California Hospital Hacks Reveal Weak Links In Health Cybersecurity

For 10 days in February, the staff at Hollywood Presbyterian Medical Center had to treat patients the old fashioned way with pen-and-paper forms, faxes and hand-delivered X-rays. Gone were many of the data-reliant, high-tech tools that have transformed medical care, according to local media reports.

The Los Angeles hospital had fallen victim to a ransomware attack – increasingly common network break-ins that encrypt all information in their path. When hospital computer systems freeze, the hackers offer to reverse the encryption in exchange for cash.

“It’s like if someone broke into your house and changed the locks on your doors and said, ‘If you give me money, I’ll give you the new key and everything will be just where you left it,’ ” said John Klassen, senior director of solutions marketing at Bay Area cybersecurity firm FireEye.

Cybercriminals have targeted hospitals with growing frequency in recent years, identifying the millions of recently digitized patient files as a treasure trove of unguarded information. Hospitals have historically been vulnerable to security breaches due to their reliance on expensive, aging medical equipment, their inability to halt patient care to perform time-consuming software updates, and a workflow that depends on the constant input and accessing of data on different devices. Those complications, combined with the high black market value of medical records, makes such facilities prime targets for a growing number of sophisticated criminals.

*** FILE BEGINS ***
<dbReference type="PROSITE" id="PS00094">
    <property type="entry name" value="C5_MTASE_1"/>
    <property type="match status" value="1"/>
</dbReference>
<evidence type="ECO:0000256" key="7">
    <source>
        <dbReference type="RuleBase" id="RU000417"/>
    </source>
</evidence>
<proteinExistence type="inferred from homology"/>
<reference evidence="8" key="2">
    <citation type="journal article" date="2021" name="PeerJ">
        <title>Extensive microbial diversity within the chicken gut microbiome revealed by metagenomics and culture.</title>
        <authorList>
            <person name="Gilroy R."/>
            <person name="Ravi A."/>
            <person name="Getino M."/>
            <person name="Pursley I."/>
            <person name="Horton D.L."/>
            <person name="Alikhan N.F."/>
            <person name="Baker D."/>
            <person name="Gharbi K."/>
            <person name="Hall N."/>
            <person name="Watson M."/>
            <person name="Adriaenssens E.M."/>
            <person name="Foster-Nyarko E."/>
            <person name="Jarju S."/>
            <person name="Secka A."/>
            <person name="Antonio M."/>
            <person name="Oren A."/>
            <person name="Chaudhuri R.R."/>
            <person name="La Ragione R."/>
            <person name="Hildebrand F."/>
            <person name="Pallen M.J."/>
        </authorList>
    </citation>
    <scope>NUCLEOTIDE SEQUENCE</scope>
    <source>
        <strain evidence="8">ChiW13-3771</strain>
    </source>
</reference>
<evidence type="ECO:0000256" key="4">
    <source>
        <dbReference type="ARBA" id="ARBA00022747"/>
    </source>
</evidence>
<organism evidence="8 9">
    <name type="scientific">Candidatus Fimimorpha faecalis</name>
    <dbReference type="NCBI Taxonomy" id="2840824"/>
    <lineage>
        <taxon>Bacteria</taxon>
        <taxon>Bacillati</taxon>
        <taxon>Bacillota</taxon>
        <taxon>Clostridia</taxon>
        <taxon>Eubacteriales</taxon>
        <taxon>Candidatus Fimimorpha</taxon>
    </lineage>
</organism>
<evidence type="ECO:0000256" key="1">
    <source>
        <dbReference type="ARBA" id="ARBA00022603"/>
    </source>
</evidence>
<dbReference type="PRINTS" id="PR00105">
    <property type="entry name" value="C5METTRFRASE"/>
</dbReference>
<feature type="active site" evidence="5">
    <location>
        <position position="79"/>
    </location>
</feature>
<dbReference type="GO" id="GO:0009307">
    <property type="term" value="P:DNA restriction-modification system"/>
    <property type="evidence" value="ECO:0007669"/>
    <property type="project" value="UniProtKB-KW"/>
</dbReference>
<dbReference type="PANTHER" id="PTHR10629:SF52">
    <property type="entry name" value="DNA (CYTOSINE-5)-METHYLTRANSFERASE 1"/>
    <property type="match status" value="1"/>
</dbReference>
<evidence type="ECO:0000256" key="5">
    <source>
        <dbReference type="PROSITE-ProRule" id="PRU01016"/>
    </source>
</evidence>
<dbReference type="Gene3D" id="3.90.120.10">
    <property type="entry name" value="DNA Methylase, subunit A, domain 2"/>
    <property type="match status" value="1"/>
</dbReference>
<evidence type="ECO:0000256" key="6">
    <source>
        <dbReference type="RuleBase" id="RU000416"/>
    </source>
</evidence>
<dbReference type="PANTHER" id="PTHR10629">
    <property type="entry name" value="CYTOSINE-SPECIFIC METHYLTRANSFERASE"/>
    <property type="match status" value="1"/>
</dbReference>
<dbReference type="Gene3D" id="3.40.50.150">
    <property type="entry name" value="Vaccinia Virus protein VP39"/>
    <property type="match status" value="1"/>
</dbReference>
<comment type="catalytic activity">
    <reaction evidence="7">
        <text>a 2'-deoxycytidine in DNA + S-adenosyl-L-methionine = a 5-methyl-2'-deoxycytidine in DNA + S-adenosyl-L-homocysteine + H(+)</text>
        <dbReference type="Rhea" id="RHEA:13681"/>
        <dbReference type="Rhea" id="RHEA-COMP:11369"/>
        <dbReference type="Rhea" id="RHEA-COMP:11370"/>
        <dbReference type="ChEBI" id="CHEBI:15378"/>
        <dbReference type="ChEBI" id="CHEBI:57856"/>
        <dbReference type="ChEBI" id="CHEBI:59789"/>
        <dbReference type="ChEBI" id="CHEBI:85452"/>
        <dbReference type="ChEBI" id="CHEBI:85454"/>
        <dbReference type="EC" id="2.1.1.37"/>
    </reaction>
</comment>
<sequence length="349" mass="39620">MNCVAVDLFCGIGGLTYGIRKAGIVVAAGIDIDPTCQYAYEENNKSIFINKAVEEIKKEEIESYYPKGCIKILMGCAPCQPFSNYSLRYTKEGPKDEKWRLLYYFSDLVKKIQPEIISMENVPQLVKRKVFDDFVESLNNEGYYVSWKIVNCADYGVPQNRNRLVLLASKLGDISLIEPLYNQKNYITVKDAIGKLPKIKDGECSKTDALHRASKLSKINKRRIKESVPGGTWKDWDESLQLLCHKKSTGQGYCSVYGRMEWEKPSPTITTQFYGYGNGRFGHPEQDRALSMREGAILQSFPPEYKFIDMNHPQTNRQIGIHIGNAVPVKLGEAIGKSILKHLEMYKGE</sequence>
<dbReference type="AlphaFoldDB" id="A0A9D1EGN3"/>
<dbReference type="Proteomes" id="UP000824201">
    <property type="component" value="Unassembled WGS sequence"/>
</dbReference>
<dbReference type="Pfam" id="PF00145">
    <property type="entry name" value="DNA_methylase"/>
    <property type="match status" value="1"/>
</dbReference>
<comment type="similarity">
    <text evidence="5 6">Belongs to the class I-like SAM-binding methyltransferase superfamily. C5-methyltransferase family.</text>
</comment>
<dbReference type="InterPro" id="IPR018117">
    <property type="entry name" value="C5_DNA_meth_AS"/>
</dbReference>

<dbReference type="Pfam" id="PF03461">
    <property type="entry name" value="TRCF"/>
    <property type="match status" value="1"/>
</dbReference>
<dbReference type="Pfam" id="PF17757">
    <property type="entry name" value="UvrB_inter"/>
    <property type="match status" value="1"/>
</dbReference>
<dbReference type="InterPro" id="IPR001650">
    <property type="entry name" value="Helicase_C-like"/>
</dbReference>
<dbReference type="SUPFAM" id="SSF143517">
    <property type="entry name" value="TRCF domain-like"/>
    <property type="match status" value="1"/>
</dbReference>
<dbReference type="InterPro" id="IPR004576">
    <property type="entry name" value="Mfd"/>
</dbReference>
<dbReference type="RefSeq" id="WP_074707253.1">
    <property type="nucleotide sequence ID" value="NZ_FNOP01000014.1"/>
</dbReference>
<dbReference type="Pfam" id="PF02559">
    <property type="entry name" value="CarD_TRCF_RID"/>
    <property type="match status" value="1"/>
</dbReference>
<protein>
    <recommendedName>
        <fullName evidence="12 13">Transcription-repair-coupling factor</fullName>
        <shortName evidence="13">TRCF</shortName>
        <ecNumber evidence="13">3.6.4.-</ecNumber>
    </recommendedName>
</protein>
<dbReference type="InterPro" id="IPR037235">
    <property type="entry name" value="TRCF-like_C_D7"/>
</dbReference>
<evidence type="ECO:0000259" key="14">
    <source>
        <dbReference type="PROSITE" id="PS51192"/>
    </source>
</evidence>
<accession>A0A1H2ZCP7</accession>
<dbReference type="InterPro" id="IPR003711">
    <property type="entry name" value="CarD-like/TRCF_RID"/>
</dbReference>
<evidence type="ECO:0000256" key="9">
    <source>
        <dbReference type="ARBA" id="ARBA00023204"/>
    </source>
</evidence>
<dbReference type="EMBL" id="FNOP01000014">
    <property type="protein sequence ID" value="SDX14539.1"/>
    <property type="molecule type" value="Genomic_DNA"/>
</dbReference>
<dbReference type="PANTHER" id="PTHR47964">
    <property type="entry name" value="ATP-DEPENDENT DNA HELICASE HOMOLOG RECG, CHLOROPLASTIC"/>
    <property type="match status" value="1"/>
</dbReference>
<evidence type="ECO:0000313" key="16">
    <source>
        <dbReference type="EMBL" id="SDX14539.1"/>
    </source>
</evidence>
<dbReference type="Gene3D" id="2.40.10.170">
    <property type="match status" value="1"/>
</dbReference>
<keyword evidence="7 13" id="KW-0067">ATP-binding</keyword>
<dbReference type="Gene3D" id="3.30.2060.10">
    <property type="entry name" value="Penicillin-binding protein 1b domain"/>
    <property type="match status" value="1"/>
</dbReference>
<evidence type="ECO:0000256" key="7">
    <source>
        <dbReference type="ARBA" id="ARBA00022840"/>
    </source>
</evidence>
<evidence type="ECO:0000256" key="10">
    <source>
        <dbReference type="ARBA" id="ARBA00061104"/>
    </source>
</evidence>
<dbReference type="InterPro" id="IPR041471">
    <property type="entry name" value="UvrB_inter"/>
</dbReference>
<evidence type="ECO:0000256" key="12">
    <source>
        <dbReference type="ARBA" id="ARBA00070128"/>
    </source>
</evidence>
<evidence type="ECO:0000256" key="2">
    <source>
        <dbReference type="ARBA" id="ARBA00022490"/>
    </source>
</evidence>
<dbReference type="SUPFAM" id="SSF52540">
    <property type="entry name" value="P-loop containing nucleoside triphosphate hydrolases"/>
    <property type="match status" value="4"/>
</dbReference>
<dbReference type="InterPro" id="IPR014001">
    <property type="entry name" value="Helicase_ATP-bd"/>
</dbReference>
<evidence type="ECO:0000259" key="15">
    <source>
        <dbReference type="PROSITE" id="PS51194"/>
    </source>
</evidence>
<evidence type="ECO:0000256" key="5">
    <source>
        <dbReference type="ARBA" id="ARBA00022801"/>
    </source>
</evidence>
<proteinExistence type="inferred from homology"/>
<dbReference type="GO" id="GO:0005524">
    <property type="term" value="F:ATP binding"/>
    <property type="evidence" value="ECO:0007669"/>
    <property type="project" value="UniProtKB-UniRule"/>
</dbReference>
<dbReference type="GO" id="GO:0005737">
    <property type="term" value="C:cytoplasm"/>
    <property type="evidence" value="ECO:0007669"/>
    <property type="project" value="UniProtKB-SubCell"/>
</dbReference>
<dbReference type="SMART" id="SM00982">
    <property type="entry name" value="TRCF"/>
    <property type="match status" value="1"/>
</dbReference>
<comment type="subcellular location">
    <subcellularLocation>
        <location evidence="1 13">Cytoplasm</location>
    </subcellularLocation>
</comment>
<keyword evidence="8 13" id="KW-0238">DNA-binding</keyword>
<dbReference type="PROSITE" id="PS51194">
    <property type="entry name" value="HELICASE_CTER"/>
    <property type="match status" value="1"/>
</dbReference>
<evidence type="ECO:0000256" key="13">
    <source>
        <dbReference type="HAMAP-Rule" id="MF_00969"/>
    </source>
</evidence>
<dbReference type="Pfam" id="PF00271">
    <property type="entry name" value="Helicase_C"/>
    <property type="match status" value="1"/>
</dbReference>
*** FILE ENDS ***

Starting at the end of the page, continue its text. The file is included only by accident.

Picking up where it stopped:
Breaches at hospitals, insurance companies and other health care-related businesses have been climbing in California in recent years, with 30 incidents reported in 2015, up from eight in 2009, according to the U.S. Department of Health and Human Services. Nationally, about 1,500 data breaches have been reported in health care settings since 2009.

Last year, the Ponemon Institute, a privacy and security research group, found that about half of health organizations are attacked by hackers one or more times in any given 12-month period.

“(Hospitals) are in a tricky situation,” said Lysa Myers, security researcher at software company Eset. “There are ways in which they’re behind the curve in terms of securing information, but they also have it harder. At a bank you’re not really sharing people’s information. At a hospital it’s important to be able to share information quickly and safely. That’s not the same as getting it and locking it up.”